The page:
Some bankers cause even their brethren to despair. Jonathan Hoffman, a star trader at defunct Lehman Brothers, is in a New York court demanding $84 million in bonuses from the U.S. firm’s estate – even though Barclays already paid him the hefty sum.
Barclays bought Lehman’s American investment bank at the height of the financial crisis in 2008, and Hoffman ended up joining the UK firm. His new employer seems to have handed over enough to cover the eye-popping bonuses he expected from Lehman. That amount alone enriches him beyond most people’s wildest dreams. It also makes him lucky even for a banker, given the impact of the crisis on pay and jobs in the sector.
Yet Hoffman wants more, and he has added his name to the list of creditors of the Lehman rump who hope to recover some fraction of what they are owed. That shows remarkable chutzpah in the circumstances. It also betrays greed and an absence of awareness of how outsiders will perceive the case.
Though some details are sealed, the timing suggests that Barclays paid Hoffman to make up for what he would have received from Lehman. But that’s in dispute. The UK firm may not have put it in writing, raising the question of whether the promise was made twice. The whole set-up is reminiscent of former American International Group Chief Executive Hank Greenberg’s legal claim that the U.S. government somehow cheated shareholders by bailing out AIG.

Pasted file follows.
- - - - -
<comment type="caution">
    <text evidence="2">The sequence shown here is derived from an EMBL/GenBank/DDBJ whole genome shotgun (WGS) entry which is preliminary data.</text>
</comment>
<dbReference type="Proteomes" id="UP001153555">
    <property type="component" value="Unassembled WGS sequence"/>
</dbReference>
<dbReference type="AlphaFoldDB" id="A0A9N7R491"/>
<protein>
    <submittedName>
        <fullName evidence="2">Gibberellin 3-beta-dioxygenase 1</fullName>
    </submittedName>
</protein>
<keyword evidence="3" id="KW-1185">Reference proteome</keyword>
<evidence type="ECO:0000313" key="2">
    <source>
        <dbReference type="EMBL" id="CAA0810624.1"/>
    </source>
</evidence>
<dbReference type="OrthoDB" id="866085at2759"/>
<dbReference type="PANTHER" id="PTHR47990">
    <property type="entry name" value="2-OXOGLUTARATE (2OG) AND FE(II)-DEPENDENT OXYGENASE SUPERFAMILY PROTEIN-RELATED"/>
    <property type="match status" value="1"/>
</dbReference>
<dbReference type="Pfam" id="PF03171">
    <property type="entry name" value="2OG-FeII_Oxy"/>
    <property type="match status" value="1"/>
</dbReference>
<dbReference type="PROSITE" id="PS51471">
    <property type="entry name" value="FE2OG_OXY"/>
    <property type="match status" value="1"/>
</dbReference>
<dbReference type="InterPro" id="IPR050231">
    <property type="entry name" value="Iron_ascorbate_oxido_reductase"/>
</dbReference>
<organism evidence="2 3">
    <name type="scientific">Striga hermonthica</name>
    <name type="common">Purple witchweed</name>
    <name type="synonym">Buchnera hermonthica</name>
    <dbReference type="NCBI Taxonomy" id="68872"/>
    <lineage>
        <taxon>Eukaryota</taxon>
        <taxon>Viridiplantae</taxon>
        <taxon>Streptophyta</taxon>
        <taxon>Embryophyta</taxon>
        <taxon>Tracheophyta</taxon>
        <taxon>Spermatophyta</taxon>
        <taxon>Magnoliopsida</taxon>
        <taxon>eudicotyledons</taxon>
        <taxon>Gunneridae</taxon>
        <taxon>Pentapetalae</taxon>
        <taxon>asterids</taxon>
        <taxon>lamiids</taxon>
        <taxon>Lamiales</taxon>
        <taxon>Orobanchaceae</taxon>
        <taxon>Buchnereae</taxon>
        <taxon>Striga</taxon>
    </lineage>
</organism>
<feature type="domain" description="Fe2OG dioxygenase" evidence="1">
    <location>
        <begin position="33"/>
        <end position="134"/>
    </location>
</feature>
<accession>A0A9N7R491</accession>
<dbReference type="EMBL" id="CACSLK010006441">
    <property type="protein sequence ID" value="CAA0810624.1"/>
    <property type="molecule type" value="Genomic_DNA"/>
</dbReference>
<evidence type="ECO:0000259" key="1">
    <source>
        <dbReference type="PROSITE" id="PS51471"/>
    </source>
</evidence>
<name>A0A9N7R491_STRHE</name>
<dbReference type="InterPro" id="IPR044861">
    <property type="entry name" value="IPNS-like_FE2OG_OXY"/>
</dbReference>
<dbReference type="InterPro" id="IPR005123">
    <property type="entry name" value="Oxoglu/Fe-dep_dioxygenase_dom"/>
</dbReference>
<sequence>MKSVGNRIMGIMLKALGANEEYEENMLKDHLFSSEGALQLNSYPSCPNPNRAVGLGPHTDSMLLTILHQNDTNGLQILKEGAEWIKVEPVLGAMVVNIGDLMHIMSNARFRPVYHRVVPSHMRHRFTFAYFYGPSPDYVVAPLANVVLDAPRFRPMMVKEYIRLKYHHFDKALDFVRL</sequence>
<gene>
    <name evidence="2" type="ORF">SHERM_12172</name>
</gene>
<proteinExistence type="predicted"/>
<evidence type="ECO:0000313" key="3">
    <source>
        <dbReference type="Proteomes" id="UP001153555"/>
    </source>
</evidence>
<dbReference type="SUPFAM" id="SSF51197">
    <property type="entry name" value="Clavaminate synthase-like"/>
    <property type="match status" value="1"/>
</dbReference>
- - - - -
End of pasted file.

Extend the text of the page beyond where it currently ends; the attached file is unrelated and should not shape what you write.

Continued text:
If Greenberg prevails, which is possible, it will make the law look like an ass, since without government help AIG stockholders probably would have received next to nothing. The same principle applies, only more so, in Hoffman’s case. The legal result isn’t really the point. He is, in effect, looking a gift horse in the mouth, then suing it.
Barclays, where Hoffman no longer works, has done some broader soul searching over its investment banking culture, with Bob Diamond, the former chief executive, touting a “no jerks” policy to help change the mindset. Now led by Antony Jenkins, Barclays is far from alone in facing this problem. Hoffman exemplifies why some banks still have so far to go.